This 232 carat diamond came from the Cullinan mine in South Africa. A diamond fragment from the same mine contained a calcium silicate perovskite inclusion, confirming the existence of this mineral, likely the fourth most abundant mineral on Earth. Read more about the discovery here.
Image credit: Petra Diamonds
Letter from the Director
March roared in like a lion with the publication of an exciting paper from DCO’s Diamonds and Mantle Geodynamics of Carbon group in Nature. The paper, from Reservoirs and Fluxes Community members Fabrizio Nestola (University of Padua, Italy), Graham Pearson (University of Alberta, Canada), and colleagues, confirms the identity of a pocket of calcium silicate perovskite in a diamond that formed 780 kilometers below Earth’s surface. This is the first direct observation of Earth’s fourth most common mineral.
A new study from Extreme Physics and Chemistry Community members Susannah Dorfman (Michigan State University, USA), James Badro (Institut de Physique du Globe de Paris, France and Ecole Polytechnique Federale de Lausanne, Switzerland), and colleagues suggests that slabs of subducted surface material may reach the core-mantle boundary bearing diamonds and marble. The work is published in the journal Earth and Planetary Science Letters.
Recent meetings and workshops have kept the DCO in high gear. In late February, DCO co-sponsored a symposium at Rice University, USA that convened representatives of academia and industry to explore whole Earth carbon cycling as a topic of mutual interest. In mid-March, the Center for High Pressure Science and Technology Research (HPSTAR) Director Ho-Kwang “Dave” Mao organized the Deep Volatiles, Earth, and Environments Summit with sponsorship from DCO and the Chinese Academy of Engineering. The summit, held at the Shanghai Synchrotron Radiation Facility in Shanghai, China, attracted over 170 participants, many new to DCO. Following the summit, the DCO Executive Committee met at HPSTAR. And just last week, the DCO synthesis project, Earth in Five Reactions, brought 50 scientists to Washington, DC, USA for a workshop to identify the carbon-based reactions that make Earth unique in the solar system.
Please note a few deadlines that are fast approaching. Abstract submissions for Goldschmidt 2018 are due on 30 March, AGU 2018 Fall Meeting session proposals are due on 18 April, and applications to participate in core logging activities as part of the Oman Drilling Project are due on 30 April. Also, the inaugural Gordon Research Conference on Deep Carbon Science is accepting applications until 20 May; I encourage you to apply early to ensure your place at the meeting.
Lastly, keep an eye on the DCO website in the coming weeks; we will unveil its new design in April. The pace of DCO discovery and publication promises to keep accelerating.
Craig Schiffries, DCO Director
Carnegie Institution for Science, Geophysical Laboratory
Washington DC, USA
Super-Deep Diamond Holds First Glimpse of Long-Expected Mantle Mineral
In theory, calcium silicate perovskite (CaSiO3, abbreviated as Ca-Pv) is one of the most common minerals on Earth, but until recently, no one had ever held it in their hands. Lab experiments, modeling, and seismology data all suggest that Ca-Pv makes up a large portion of the deep mantle. But when researchers synthesized Ca-Pv under high pressure and temperature conditions in the lab, its structure would break down at surface pressure and room temperature. The recent discovery of an unusual inclusion in a rare, super-deep diamond means that Ca-Pv is no longer just theory. DCO Reservoirs and Fluxes Community members Fabrizio Nestola (University of Padua, Italy) and Graham Pearson (University of Alberta, Canada) worked with Maya Kopylova (University of British Columbia, Canada) and colleagues to confirm the identity of a pocket of Ca-Pv in a diamond that formed 780 kilometers deep inside Earth. Their analysis also revealed that the carbon in the surrounding diamond originally came from ocean crust, suggesting that surface carbon travels incredibly deep into the mantle to be recycled. Their study appears in a new paper in the journal Nature. Read more...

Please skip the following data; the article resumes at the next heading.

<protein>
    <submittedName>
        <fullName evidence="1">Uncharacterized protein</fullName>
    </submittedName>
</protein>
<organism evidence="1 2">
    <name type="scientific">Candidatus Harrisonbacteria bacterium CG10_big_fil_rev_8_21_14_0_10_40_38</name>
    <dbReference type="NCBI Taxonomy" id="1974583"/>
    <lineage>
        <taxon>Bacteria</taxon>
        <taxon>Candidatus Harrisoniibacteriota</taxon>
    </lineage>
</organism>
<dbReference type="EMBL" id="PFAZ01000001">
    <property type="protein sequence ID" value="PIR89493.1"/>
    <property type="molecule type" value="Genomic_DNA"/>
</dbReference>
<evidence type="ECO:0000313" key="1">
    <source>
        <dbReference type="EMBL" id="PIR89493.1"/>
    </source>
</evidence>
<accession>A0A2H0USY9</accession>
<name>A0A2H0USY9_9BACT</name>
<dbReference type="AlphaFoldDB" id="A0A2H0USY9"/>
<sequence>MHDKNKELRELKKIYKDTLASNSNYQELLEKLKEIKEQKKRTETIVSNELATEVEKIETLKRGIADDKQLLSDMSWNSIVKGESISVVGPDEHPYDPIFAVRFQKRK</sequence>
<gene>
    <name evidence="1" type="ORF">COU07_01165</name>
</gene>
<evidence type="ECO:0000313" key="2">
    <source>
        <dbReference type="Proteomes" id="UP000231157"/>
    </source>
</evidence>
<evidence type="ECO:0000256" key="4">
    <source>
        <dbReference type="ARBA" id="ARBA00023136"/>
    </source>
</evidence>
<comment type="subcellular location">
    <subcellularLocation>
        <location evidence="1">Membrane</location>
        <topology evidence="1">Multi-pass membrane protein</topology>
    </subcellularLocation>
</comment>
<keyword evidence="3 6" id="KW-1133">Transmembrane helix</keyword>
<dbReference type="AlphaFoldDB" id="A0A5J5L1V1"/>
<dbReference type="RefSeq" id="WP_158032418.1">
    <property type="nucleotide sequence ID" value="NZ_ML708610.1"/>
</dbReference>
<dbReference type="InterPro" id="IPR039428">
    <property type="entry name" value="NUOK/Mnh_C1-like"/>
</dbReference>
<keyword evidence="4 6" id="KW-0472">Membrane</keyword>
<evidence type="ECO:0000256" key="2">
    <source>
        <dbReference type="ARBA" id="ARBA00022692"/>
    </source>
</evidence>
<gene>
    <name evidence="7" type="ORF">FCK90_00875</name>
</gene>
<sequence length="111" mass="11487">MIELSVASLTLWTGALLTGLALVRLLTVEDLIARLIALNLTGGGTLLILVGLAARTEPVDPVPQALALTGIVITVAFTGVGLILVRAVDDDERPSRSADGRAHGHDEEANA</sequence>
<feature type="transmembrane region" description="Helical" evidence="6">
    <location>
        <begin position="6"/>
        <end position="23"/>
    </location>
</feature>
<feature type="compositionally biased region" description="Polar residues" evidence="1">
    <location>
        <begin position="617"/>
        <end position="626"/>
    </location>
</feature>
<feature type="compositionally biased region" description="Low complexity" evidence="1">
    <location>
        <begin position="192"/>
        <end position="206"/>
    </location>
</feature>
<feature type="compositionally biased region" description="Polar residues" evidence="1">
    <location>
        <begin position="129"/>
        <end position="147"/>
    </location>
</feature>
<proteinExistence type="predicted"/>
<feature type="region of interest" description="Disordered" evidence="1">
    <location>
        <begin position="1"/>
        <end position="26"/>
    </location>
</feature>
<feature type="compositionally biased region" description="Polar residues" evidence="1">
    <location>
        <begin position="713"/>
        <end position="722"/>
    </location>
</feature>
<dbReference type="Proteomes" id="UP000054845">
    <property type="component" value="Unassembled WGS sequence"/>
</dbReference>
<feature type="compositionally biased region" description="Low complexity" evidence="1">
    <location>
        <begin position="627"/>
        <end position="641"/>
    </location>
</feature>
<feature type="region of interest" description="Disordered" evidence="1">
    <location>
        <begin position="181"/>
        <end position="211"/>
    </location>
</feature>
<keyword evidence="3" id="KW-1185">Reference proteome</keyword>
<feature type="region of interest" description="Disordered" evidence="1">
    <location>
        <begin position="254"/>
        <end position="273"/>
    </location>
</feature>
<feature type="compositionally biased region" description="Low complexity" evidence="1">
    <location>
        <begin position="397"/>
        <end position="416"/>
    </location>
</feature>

Earth’s Core-Mantle Boundary May Be Decorated in Marble and Diamonds
Scientists agree that during subduction, the edge of one tectonic plate sinks beneath another, moving surface carbon in the form of carbonates into Earth’s mantle, which accounts for more than 80% of Earth’s volume and represents a giant carbon reservoir. But whether those carbonates sink all the way through the mantle to the core-mantle boundary, or completely melt and break apart somewhere higher up, is still a controversial question. Answering this question would impact our understanding of what materials make up the mantle, and how much carbon it holds. A new study published in the journal Earth and Planetary Science Letters finds that carbonates may reach the deep lower mantle in the form of high-pressure marble rich in calcium carbonate. DCO Extreme Physics and Chemistry Community members Susannah Dorfman (Ecole Polytechnique Federale de Lausanne, Switzerland, now at Michigan State University, USA), James Badro (Institut de Physique du Globe de Paris (IPGP), France and Ecole Polytechnique Federale de Lausanne, Switzerland), and colleagues simulated the transport of carbon to the lower mantle by combining dolomite, a sedimentary mineral composed of calcium magnesium carbonate, with iron under high pressure and temperature. The researchers discovered that while the magnesium carbonate part of the mineral broke down to yield diamonds and other compounds, the calcium carbonate portion remained stable. The study suggests that slabs of subducted surface material may reach the core-mantle boundary bearing diamonds and marble. Read more...